Thursday, 15 October 2015


 Baseball statistician Allan Roth, United States Library of Congress (US Public Domain)
Since publishing his Historical Baseball Abstract in 1985, Bill James has written two dozen other books that zero in on particular baseball stats that other writers previously never considered putting together on paper. Crowned the present-day guru of baseball stats, James’ numbers are legendary: Sabermetrics, we call them today. He’s invented Runs Created, the Power-Speed Number on the offensive side of things, and Range Factor for defensive skills, to name a few. For several years now, Oakland A’s GM Billy Bean has been integrating the James-style configurations into his own operation and it’s worked. We know it as Moneyball: a book and a movie.

But who was James influenced by? By his own admission: Allan Roth.  “He was the guy who began it all,” James said.

Born to a Jewish family in Montreal, Quebec in 1917, Abraham “Allan” Roth grew up a huge sports fan: hockey and baseball, especially baseball. As a teenager, he compiled his own stats in his spare time on his hometown Montreal Royals, the top minor league affiliate of the Brooklyn Dodgers. For a short time, he worked for the National Hockey League as the league’s official statistician, before being drafted during World War II into the Canadian Army in early 1942. Discharged in 1944, he wrote sports articles for the Montreal Standard and plugged away part-time compiling hockey stats for the Montreal Canadiens.

 1952 Bowman card of Dodger manager
Charlie Dressen, who didn't care for
Roth's stats (US Public Domain)
During spring training that year in Bear Mountain, New York, Roth approached Brooklyn Dodgers GM Branch Rickey with important data he had compiled that the Dodgers front office could use to win games, such as how hitters faired against left-handed and right-handed pitchers, batting averages on different ball counts, batting averages with runners in scoring position, where batters base hits went (called “spray charts” today), how hitters faired in day and night games and on the road and at home, and that on-base percentage was ultimately more important than batting average. Impressed, Rickey hired Roth, but it took the Canadian stats man until early 1947 to obtain his visa to work in the United States. At a $5,000 yearly salary, Roth became the first full-time statistician hired by a major league baseball team. In an age before computers, he recorded everything by hand, using only a calculator.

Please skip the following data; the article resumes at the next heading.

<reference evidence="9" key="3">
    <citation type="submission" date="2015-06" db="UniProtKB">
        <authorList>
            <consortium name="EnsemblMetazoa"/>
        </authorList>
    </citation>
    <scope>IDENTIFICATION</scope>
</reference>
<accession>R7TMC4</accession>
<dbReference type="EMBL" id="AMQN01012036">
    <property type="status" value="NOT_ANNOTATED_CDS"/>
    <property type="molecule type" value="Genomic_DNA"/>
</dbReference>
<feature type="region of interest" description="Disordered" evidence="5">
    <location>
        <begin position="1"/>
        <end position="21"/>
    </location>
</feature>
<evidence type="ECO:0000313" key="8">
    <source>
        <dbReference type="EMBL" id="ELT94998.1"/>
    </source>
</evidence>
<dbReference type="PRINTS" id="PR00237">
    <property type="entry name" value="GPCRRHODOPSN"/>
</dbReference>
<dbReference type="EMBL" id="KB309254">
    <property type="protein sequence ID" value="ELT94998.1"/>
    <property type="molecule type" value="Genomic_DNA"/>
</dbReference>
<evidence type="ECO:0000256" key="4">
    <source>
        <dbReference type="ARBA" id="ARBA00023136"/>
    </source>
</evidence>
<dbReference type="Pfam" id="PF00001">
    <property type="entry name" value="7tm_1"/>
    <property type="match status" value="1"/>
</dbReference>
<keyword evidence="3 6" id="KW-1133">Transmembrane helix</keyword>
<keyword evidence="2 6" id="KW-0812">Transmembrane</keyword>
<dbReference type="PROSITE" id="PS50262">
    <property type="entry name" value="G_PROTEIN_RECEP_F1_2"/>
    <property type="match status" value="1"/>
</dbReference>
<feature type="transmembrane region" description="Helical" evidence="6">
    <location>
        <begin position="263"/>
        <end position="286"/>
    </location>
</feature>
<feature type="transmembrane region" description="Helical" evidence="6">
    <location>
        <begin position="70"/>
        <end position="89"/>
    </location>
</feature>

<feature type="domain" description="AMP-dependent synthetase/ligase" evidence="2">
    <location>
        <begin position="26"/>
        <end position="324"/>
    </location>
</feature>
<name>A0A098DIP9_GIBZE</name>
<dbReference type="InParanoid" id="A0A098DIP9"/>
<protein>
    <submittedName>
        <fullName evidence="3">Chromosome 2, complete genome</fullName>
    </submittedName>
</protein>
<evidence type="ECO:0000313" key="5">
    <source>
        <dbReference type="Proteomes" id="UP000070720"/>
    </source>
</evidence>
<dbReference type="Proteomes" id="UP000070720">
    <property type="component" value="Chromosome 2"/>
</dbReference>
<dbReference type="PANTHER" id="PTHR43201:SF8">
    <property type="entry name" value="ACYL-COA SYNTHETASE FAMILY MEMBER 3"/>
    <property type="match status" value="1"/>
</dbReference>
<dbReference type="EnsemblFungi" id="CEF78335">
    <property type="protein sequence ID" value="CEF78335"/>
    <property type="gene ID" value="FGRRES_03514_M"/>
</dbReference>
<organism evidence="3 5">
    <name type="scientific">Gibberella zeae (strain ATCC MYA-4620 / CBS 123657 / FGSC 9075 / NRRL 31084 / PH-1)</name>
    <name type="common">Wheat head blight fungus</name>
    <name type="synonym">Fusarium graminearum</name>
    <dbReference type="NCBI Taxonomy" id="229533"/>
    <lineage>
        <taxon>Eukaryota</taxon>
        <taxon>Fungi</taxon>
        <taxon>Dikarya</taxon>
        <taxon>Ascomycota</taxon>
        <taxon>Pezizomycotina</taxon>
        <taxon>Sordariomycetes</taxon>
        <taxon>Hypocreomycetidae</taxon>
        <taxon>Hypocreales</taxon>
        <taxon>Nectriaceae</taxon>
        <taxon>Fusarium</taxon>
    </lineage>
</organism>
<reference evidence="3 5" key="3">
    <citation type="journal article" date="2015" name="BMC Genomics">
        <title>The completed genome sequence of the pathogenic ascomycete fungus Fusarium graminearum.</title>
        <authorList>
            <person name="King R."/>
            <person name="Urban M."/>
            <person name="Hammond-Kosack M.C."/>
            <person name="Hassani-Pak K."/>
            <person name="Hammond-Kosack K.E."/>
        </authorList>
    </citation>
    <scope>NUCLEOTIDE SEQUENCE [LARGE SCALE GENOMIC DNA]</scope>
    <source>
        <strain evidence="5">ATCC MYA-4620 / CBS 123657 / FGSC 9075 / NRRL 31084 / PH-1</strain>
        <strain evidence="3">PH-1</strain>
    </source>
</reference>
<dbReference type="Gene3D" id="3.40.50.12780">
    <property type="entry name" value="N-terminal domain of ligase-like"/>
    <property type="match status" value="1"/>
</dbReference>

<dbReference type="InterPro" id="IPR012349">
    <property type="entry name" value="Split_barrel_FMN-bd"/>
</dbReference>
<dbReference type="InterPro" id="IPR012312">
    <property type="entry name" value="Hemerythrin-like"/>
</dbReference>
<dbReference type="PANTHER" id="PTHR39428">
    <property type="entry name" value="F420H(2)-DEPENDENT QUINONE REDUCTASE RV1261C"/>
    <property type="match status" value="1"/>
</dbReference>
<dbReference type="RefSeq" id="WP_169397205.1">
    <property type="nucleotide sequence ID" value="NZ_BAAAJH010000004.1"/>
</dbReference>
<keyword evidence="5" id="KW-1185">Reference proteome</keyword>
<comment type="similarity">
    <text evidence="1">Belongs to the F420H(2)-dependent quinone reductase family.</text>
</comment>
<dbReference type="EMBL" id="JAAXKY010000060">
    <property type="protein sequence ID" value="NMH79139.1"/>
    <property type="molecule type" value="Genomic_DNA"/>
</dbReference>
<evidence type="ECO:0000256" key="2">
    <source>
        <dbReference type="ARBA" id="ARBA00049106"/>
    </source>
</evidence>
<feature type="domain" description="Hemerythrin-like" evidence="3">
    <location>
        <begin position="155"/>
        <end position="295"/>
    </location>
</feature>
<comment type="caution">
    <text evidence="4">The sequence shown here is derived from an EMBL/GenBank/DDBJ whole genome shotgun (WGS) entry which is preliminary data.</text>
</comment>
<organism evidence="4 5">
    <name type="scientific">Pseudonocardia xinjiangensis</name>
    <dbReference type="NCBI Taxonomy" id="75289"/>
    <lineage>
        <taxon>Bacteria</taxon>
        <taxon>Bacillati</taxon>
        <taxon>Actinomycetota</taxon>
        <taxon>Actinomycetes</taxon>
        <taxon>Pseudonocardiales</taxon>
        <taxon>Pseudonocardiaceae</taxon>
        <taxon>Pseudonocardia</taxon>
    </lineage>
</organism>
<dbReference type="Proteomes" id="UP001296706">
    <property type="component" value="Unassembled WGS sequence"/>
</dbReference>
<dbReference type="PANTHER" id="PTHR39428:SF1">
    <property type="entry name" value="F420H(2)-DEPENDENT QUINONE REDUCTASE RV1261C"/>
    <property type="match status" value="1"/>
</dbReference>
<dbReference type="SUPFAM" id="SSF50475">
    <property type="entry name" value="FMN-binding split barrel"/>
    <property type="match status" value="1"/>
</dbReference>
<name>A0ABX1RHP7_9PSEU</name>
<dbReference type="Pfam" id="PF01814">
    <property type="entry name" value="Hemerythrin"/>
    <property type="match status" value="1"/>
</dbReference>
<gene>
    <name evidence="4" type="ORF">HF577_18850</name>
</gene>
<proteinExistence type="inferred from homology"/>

Roth’s first regular-season game as a Dodger employee was also Jackie Robinson’s first regular-season game as a Dodger player: Opening Day, April 15, 1947 at Ebbets Field, Brooklyn against the Boston Braves. From that day forward, until he left the Dodgers in 1964, Roth recorded every pitch of nearly every Dodgers game. While in Brooklyn and Los Angeles for those 18 years, the Dodgers finished first or second an astonishing 13 times.

Burt Shotton, who managed the Dodgers to two pennants between the years 1947-1950, gladly took to heart the information that Roth handed him. One example, Roth discovered that Jackie Robinson’s bat produced the most runs with players in scoring position and advised Shotton to shift Robinson from his second spot in the batting lineup down to the prestigious clean-up fourth spot for the 1949 season. Robinson produced: a banner year hitting .342 with 16 homers and 124 RBI’s, impressive enough to be voted National League MVP.

The next manager, Charlie Dressen, who ran the Dodgers from 1951-1953, wanted nothing to do with Roth and his careful attention to detail, numbers, and percentages. The arrogant Dressen was from the old school where a manager played on hunches: No bookworm was going to tell him how to run the ballclub. Starting in the 1951 season, Dressen told GM Buzzie Bavasi to relocate Roth from his seat near the Dodger dugout to the radio booth where Vin Scully was broadcasting. Unlike Dressen, Scully welcomed Roth’s stats and used them over the air. Had Dressen paid more attention to Roth’s valuable numbers, he probably never would have brought in Ralph Branca to pitch to New York Giants Bobby Thomson in the classic ninth inning of the third game of the 1951 National League playoff to decide the pennant.